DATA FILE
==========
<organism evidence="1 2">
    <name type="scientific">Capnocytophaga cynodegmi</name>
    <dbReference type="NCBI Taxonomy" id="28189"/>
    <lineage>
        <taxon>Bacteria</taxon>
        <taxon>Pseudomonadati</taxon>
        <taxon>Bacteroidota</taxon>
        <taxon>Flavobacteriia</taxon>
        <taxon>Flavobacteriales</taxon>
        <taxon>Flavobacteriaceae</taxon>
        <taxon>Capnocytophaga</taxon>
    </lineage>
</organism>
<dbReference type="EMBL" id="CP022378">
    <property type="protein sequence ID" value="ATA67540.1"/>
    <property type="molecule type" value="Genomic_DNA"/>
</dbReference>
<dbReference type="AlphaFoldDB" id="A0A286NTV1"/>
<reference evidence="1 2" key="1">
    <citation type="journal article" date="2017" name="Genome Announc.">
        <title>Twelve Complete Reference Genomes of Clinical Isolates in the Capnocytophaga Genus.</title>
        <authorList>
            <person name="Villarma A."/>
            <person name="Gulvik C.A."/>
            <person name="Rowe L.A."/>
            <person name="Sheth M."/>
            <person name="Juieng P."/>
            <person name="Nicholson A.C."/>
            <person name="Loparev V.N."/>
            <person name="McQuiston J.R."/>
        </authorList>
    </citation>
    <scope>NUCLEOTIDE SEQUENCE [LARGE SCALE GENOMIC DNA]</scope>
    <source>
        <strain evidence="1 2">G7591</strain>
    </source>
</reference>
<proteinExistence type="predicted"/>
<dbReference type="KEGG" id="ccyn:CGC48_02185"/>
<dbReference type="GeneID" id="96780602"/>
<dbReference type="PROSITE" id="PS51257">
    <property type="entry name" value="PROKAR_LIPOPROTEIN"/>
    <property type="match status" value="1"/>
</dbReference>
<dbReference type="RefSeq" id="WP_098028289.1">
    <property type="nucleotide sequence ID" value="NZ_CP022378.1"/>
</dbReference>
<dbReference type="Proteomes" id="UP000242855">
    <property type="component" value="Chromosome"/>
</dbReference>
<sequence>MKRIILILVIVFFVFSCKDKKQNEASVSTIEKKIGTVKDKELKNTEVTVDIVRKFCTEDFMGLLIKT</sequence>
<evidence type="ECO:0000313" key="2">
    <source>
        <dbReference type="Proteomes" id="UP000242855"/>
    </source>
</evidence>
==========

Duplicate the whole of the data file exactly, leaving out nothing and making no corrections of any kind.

<organism evidence="1 2">
    <name type="scientific">Capnocytophaga cynodegmi</name>
    <dbReference type="NCBI Taxonomy" id="28189"/>
    <lineage>
        <taxon>Bacteria</taxon>
        <taxon>Pseudomonadati</taxon>
        <taxon>Bacteroidota</taxon>
        <taxon>Flavobacteriia</taxon>
        <taxon>Flavobacteriales</taxon>
        <taxon>Flavobacteriaceae</taxon>
        <taxon>Capnocytophaga</taxon>
    </lineage>
</organism>
<dbReference type="EMBL" id="CP022378">
    <property type="protein sequence ID" value="ATA67540.1"/>
    <property type="molecule type" value="Genomic_DNA"/>
</dbReference>
<dbReference type="AlphaFoldDB" id="A0A286NTV1"/>
<reference evidence="1 2" key="1">
    <citation type="journal article" date="2017" name="Genome Announc.">
        <title>Twelve Complete Reference Genomes of Clinical Isolates in the Capnocytophaga Genus.</title>
        <authorList>
            <person name="Villarma A."/>
            <person name="Gulvik C.A."/>
            <person name="Rowe L.A."/>
            <person name="Sheth M."/>
            <person name="Juieng P."/>
            <person name="Nicholson A.C."/>
            <person name="Loparev V.N."/>
            <person name="McQuiston J.R."/>
        </authorList>
    </citation>
    <scope>NUCLEOTIDE SEQUENCE [LARGE SCALE GENOMIC DNA]</scope>
    <source>
        <strain evidence="1 2">G7591</strain>
    </source>
</reference>
<proteinExistence type="predicted"/>
<dbReference type="KEGG" id="ccyn:CGC48_02185"/>
<dbReference type="GeneID" id="96780602"/>
<dbReference type="PROSITE" id="PS51257">
    <property type="entry name" value="PROKAR_LIPOPROTEIN"/>
    <property type="match status" value="1"/>
</dbReference>
<dbReference type="RefSeq" id="WP_098028289.1">
    <property type="nucleotide sequence ID" value="NZ_CP022378.1"/>
</dbReference>
<dbReference type="Proteomes" id="UP000242855">
    <property type="component" value="Chromosome"/>
</dbReference>
<sequence>MKRIILILVIVFFVFSCKDKKQNEASVSTIEKKIGTVKDKELKNTEVTVDIVRKFCTEDFMGLLIKT</sequence>
<evidence type="ECO:0000313" key="2">
    <source>
        <dbReference type="Proteomes" id="UP000242855"/>
    </source>
</evidence>